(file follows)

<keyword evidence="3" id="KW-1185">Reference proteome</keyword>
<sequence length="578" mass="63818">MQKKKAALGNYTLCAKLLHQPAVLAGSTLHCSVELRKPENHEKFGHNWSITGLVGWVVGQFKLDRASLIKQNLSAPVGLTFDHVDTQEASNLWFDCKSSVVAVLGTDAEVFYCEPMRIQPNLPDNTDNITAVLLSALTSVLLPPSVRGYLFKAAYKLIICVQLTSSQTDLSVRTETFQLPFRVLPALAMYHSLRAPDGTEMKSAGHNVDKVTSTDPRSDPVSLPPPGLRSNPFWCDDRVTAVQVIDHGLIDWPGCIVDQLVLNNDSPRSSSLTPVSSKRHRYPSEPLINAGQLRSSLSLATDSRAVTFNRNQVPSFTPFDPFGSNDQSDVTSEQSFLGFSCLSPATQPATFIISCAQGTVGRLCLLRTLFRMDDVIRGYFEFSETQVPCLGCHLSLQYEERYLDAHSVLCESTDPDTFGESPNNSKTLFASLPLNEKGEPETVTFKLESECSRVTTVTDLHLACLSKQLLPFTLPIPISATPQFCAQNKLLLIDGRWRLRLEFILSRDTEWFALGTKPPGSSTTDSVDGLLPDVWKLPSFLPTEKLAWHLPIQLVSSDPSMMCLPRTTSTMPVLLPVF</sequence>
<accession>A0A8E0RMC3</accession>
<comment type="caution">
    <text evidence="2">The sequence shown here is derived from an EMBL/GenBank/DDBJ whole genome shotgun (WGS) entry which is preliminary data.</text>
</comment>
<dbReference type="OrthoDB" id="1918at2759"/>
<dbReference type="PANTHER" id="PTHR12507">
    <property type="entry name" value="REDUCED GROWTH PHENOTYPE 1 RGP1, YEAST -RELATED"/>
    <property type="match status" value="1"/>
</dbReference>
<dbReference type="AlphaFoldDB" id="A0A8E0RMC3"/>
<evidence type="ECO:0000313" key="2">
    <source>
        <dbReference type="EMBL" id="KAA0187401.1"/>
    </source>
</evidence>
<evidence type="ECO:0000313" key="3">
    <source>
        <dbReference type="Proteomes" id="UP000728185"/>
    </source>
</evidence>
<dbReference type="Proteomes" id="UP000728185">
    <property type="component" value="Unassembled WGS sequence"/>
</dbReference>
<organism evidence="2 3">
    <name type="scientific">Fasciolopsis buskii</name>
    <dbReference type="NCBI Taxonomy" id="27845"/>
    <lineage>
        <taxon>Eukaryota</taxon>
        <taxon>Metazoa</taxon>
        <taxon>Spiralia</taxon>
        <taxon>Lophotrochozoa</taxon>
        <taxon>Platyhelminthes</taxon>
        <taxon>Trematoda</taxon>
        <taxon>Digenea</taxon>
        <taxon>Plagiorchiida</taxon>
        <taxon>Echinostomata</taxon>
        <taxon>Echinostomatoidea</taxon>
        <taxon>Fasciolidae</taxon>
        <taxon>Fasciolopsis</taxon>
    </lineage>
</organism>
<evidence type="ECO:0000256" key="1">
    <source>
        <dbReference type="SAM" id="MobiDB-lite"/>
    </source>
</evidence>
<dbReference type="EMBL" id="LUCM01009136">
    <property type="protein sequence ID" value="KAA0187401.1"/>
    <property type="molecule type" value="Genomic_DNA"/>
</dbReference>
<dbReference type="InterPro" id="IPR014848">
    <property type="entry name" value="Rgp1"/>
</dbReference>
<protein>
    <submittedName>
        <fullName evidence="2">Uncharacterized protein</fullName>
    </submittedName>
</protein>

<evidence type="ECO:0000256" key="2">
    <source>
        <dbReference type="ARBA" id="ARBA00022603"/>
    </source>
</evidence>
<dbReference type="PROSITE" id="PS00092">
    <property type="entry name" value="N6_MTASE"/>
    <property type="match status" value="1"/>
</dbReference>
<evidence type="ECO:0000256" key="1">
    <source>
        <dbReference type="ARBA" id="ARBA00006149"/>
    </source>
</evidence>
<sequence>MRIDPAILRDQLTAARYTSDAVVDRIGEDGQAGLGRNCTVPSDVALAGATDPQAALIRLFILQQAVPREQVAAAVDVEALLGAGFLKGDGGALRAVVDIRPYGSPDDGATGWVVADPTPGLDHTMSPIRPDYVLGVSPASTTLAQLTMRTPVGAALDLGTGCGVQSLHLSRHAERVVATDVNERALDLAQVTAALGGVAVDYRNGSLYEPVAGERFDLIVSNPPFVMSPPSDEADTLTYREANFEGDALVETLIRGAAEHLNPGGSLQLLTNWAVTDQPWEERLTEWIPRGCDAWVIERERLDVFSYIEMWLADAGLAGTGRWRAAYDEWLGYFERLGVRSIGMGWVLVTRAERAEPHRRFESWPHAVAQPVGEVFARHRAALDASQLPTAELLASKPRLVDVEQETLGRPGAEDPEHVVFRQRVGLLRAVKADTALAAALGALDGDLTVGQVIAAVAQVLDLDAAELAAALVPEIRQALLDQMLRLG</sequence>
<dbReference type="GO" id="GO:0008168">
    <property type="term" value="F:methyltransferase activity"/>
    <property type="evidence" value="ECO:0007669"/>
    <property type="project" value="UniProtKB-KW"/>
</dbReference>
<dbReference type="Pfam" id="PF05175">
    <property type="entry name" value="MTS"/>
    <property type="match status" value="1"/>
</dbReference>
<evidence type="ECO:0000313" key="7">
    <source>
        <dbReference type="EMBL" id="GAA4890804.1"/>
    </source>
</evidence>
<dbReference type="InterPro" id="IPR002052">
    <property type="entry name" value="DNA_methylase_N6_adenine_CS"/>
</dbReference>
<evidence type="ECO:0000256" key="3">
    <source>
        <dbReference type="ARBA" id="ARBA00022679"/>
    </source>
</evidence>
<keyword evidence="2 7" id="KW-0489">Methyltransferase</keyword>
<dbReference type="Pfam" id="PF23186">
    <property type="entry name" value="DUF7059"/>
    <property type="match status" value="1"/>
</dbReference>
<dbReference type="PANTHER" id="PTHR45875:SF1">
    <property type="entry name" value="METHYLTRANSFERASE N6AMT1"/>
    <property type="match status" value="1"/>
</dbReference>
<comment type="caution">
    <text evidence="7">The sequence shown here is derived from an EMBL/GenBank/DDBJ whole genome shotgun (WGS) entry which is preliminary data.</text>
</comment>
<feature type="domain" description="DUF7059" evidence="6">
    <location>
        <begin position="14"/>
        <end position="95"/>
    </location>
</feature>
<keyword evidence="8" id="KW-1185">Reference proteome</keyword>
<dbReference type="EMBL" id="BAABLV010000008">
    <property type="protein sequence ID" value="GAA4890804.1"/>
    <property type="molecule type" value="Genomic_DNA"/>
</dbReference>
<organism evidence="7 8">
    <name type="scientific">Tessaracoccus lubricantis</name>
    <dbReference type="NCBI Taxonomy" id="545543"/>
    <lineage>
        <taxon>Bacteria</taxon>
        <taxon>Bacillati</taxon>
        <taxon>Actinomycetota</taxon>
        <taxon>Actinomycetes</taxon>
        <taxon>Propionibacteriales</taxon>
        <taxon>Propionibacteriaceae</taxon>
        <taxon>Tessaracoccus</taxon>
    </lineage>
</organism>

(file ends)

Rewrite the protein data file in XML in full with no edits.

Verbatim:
<keyword evidence="3" id="KW-1185">Reference proteome</keyword>
<sequence length="578" mass="63818">MQKKKAALGNYTLCAKLLHQPAVLAGSTLHCSVELRKPENHEKFGHNWSITGLVGWVVGQFKLDRASLIKQNLSAPVGLTFDHVDTQEASNLWFDCKSSVVAVLGTDAEVFYCEPMRIQPNLPDNTDNITAVLLSALTSVLLPPSVRGYLFKAAYKLIICVQLTSSQTDLSVRTETFQLPFRVLPALAMYHSLRAPDGTEMKSAGHNVDKVTSTDPRSDPVSLPPPGLRSNPFWCDDRVTAVQVIDHGLIDWPGCIVDQLVLNNDSPRSSSLTPVSSKRHRYPSEPLINAGQLRSSLSLATDSRAVTFNRNQVPSFTPFDPFGSNDQSDVTSEQSFLGFSCLSPATQPATFIISCAQGTVGRLCLLRTLFRMDDVIRGYFEFSETQVPCLGCHLSLQYEERYLDAHSVLCESTDPDTFGESPNNSKTLFASLPLNEKGEPETVTFKLESECSRVTTVTDLHLACLSKQLLPFTLPIPISATPQFCAQNKLLLIDGRWRLRLEFILSRDTEWFALGTKPPGSSTTDSVDGLLPDVWKLPSFLPTEKLAWHLPIQLVSSDPSMMCLPRTTSTMPVLLPVF</sequence>
<accession>A0A8E0RMC3</accession>
<comment type="caution">
    <text evidence="2">The sequence shown here is derived from an EMBL/GenBank/DDBJ whole genome shotgun (WGS) entry which is preliminary data.</text>
</comment>
<dbReference type="OrthoDB" id="1918at2759"/>
<dbReference type="PANTHER" id="PTHR12507">
    <property type="entry name" value="REDUCED GROWTH PHENOTYPE 1 RGP1, YEAST -RELATED"/>
    <property type="match status" value="1"/>
</dbReference>
<dbReference type="AlphaFoldDB" id="A0A8E0RMC3"/>
<evidence type="ECO:0000313" key="2">
    <source>
        <dbReference type="EMBL" id="KAA0187401.1"/>
    </source>
</evidence>
<evidence type="ECO:0000313" key="3">
    <source>
        <dbReference type="Proteomes" id="UP000728185"/>
    </source>
</evidence>
<dbReference type="Proteomes" id="UP000728185">
    <property type="component" value="Unassembled WGS sequence"/>
</dbReference>
<organism evidence="2 3">
    <name type="scientific">Fasciolopsis buskii</name>
    <dbReference type="NCBI Taxonomy" id="27845"/>
    <lineage>
        <taxon>Eukaryota</taxon>
        <taxon>Metazoa</taxon>
        <taxon>Spiralia</taxon>
        <taxon>Lophotrochozoa</taxon>
        <taxon>Platyhelminthes</taxon>
        <taxon>Trematoda</taxon>
        <taxon>Digenea</taxon>
        <taxon>Plagiorchiida</taxon>
        <taxon>Echinostomata</taxon>
        <taxon>Echinostomatoidea</taxon>
        <taxon>Fasciolidae</taxon>
        <taxon>Fasciolopsis</taxon>
    </lineage>
</organism>
<evidence type="ECO:0000256" key="1">
    <source>
        <dbReference type="SAM" id="MobiDB-lite"/>
    </source>
</evidence>
<dbReference type="EMBL" id="LUCM01009136">
    <property type="protein sequence ID" value="KAA0187401.1"/>
    <property type="molecule type" value="Genomic_DNA"/>
</dbReference>
<dbReference type="InterPro" id="IPR014848">
    <property type="entry name" value="Rgp1"/>
</dbReference>
<protein>
    <submittedName>
        <fullName evidence="2">Uncharacterized protein</fullName>
    </submittedName>
</protein>

<evidence type="ECO:0000256" key="2">
    <source>
        <dbReference type="ARBA" id="ARBA00022603"/>
    </source>
</evidence>
<dbReference type="PROSITE" id="PS00092">
    <property type="entry name" value="N6_MTASE"/>
    <property type="match status" value="1"/>
</dbReference>
<evidence type="ECO:0000256" key="1">
    <source>
        <dbReference type="ARBA" id="ARBA00006149"/>
    </source>
</evidence>
<sequence>MRIDPAILRDQLTAARYTSDAVVDRIGEDGQAGLGRNCTVPSDVALAGATDPQAALIRLFILQQAVPREQVAAAVDVEALLGAGFLKGDGGALRAVVDIRPYGSPDDGATGWVVADPTPGLDHTMSPIRPDYVLGVSPASTTLAQLTMRTPVGAALDLGTGCGVQSLHLSRHAERVVATDVNERALDLAQVTAALGGVAVDYRNGSLYEPVAGERFDLIVSNPPFVMSPPSDEADTLTYREANFEGDALVETLIRGAAEHLNPGGSLQLLTNWAVTDQPWEERLTEWIPRGCDAWVIERERLDVFSYIEMWLADAGLAGTGRWRAAYDEWLGYFERLGVRSIGMGWVLVTRAERAEPHRRFESWPHAVAQPVGEVFARHRAALDASQLPTAELLASKPRLVDVEQETLGRPGAEDPEHVVFRQRVGLLRAVKADTALAAALGALDGDLTVGQVIAAVAQVLDLDAAELAAALVPEIRQALLDQMLRLG</sequence>
<dbReference type="GO" id="GO:0008168">
    <property type="term" value="F:methyltransferase activity"/>
    <property type="evidence" value="ECO:0007669"/>
    <property type="project" value="UniProtKB-KW"/>
</dbReference>
<dbReference type="Pfam" id="PF05175">
    <property type="entry name" value="MTS"/>
    <property type="match status" value="1"/>
</dbReference>
<evidence type="ECO:0000313" key="7">
    <source>
        <dbReference type="EMBL" id="GAA4890804.1"/>
    </source>
</evidence>
<dbReference type="InterPro" id="IPR002052">
    <property type="entry name" value="DNA_methylase_N6_adenine_CS"/>
</dbReference>
<evidence type="ECO:0000256" key="3">
    <source>
        <dbReference type="ARBA" id="ARBA00022679"/>
    </source>
</evidence>
<keyword evidence="2 7" id="KW-0489">Methyltransferase</keyword>
<dbReference type="Pfam" id="PF23186">
    <property type="entry name" value="DUF7059"/>
    <property type="match status" value="1"/>
</dbReference>
<dbReference type="PANTHER" id="PTHR45875:SF1">
    <property type="entry name" value="METHYLTRANSFERASE N6AMT1"/>
    <property type="match status" value="1"/>
</dbReference>
<comment type="caution">
    <text evidence="7">The sequence shown here is derived from an EMBL/GenBank/DDBJ whole genome shotgun (WGS) entry which is preliminary data.</text>
</comment>
<feature type="domain" description="DUF7059" evidence="6">
    <location>
        <begin position="14"/>
        <end position="95"/>
    </location>
</feature>
<keyword evidence="8" id="KW-1185">Reference proteome</keyword>
<dbReference type="EMBL" id="BAABLV010000008">
    <property type="protein sequence ID" value="GAA4890804.1"/>
    <property type="molecule type" value="Genomic_DNA"/>
</dbReference>
<organism evidence="7 8">
    <name type="scientific">Tessaracoccus lubricantis</name>
    <dbReference type="NCBI Taxonomy" id="545543"/>
    <lineage>
        <taxon>Bacteria</taxon>
        <taxon>Bacillati</taxon>
        <taxon>Actinomycetota</taxon>
        <taxon>Actinomycetes</taxon>
        <taxon>Propionibacteriales</taxon>
        <taxon>Propionibacteriaceae</taxon>
        <taxon>Tessaracoccus</taxon>
    </lineage>
</organism>